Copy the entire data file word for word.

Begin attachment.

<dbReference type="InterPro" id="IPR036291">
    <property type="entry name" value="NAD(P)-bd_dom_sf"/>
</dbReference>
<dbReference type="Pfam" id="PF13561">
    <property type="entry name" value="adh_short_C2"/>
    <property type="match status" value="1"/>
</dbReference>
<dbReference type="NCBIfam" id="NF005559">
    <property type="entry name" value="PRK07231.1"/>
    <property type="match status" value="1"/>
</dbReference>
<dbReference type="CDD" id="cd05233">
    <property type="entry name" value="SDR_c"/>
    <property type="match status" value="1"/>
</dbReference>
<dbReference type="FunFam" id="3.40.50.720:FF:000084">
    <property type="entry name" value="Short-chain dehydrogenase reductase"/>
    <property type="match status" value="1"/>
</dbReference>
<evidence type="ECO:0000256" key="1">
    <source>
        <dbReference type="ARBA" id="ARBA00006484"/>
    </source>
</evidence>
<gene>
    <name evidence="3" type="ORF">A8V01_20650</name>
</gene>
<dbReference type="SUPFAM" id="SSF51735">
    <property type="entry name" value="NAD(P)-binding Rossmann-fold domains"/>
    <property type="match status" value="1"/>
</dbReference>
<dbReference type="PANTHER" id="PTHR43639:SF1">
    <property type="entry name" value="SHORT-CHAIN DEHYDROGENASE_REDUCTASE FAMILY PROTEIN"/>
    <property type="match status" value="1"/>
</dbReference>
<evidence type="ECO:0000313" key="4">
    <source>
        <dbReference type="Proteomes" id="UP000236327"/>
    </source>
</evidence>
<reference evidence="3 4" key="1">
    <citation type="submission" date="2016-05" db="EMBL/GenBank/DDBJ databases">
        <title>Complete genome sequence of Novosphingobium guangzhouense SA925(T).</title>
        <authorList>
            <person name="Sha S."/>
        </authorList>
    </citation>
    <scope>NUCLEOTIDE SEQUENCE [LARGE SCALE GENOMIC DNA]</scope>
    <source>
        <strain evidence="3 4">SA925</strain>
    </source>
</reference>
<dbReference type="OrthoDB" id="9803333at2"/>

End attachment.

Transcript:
<dbReference type="InterPro" id="IPR036291">
    <property type="entry name" value="NAD(P)-bd_dom_sf"/>
</dbReference>
<dbReference type="Pfam" id="PF13561">
    <property type="entry name" value="adh_short_C2"/>
    <property type="match status" value="1"/>
</dbReference>
<dbReference type="NCBIfam" id="NF005559">
    <property type="entry name" value="PRK07231.1"/>
    <property type="match status" value="1"/>
</dbReference>
<dbReference type="CDD" id="cd05233">
    <property type="entry name" value="SDR_c"/>
    <property type="match status" value="1"/>
</dbReference>
<dbReference type="FunFam" id="3.40.50.720:FF:000084">
    <property type="entry name" value="Short-chain dehydrogenase reductase"/>
    <property type="match status" value="1"/>
</dbReference>
<evidence type="ECO:0000256" key="1">
    <source>
        <dbReference type="ARBA" id="ARBA00006484"/>
    </source>
</evidence>
<gene>
    <name evidence="3" type="ORF">A8V01_20650</name>
</gene>
<dbReference type="SUPFAM" id="SSF51735">
    <property type="entry name" value="NAD(P)-binding Rossmann-fold domains"/>
    <property type="match status" value="1"/>
</dbReference>
<dbReference type="PANTHER" id="PTHR43639:SF1">
    <property type="entry name" value="SHORT-CHAIN DEHYDROGENASE_REDUCTASE FAMILY PROTEIN"/>
    <property type="match status" value="1"/>
</dbReference>
<evidence type="ECO:0000313" key="4">
    <source>
        <dbReference type="Proteomes" id="UP000236327"/>
    </source>
</evidence>
<reference evidence="3 4" key="1">
    <citation type="submission" date="2016-05" db="EMBL/GenBank/DDBJ databases">
        <title>Complete genome sequence of Novosphingobium guangzhouense SA925(T).</title>
        <authorList>
            <person name="Sha S."/>
        </authorList>
    </citation>
    <scope>NUCLEOTIDE SEQUENCE [LARGE SCALE GENOMIC DNA]</scope>
    <source>
        <strain evidence="3 4">SA925</strain>
    </source>
</reference>
<dbReference type="OrthoDB" id="9803333at2"/>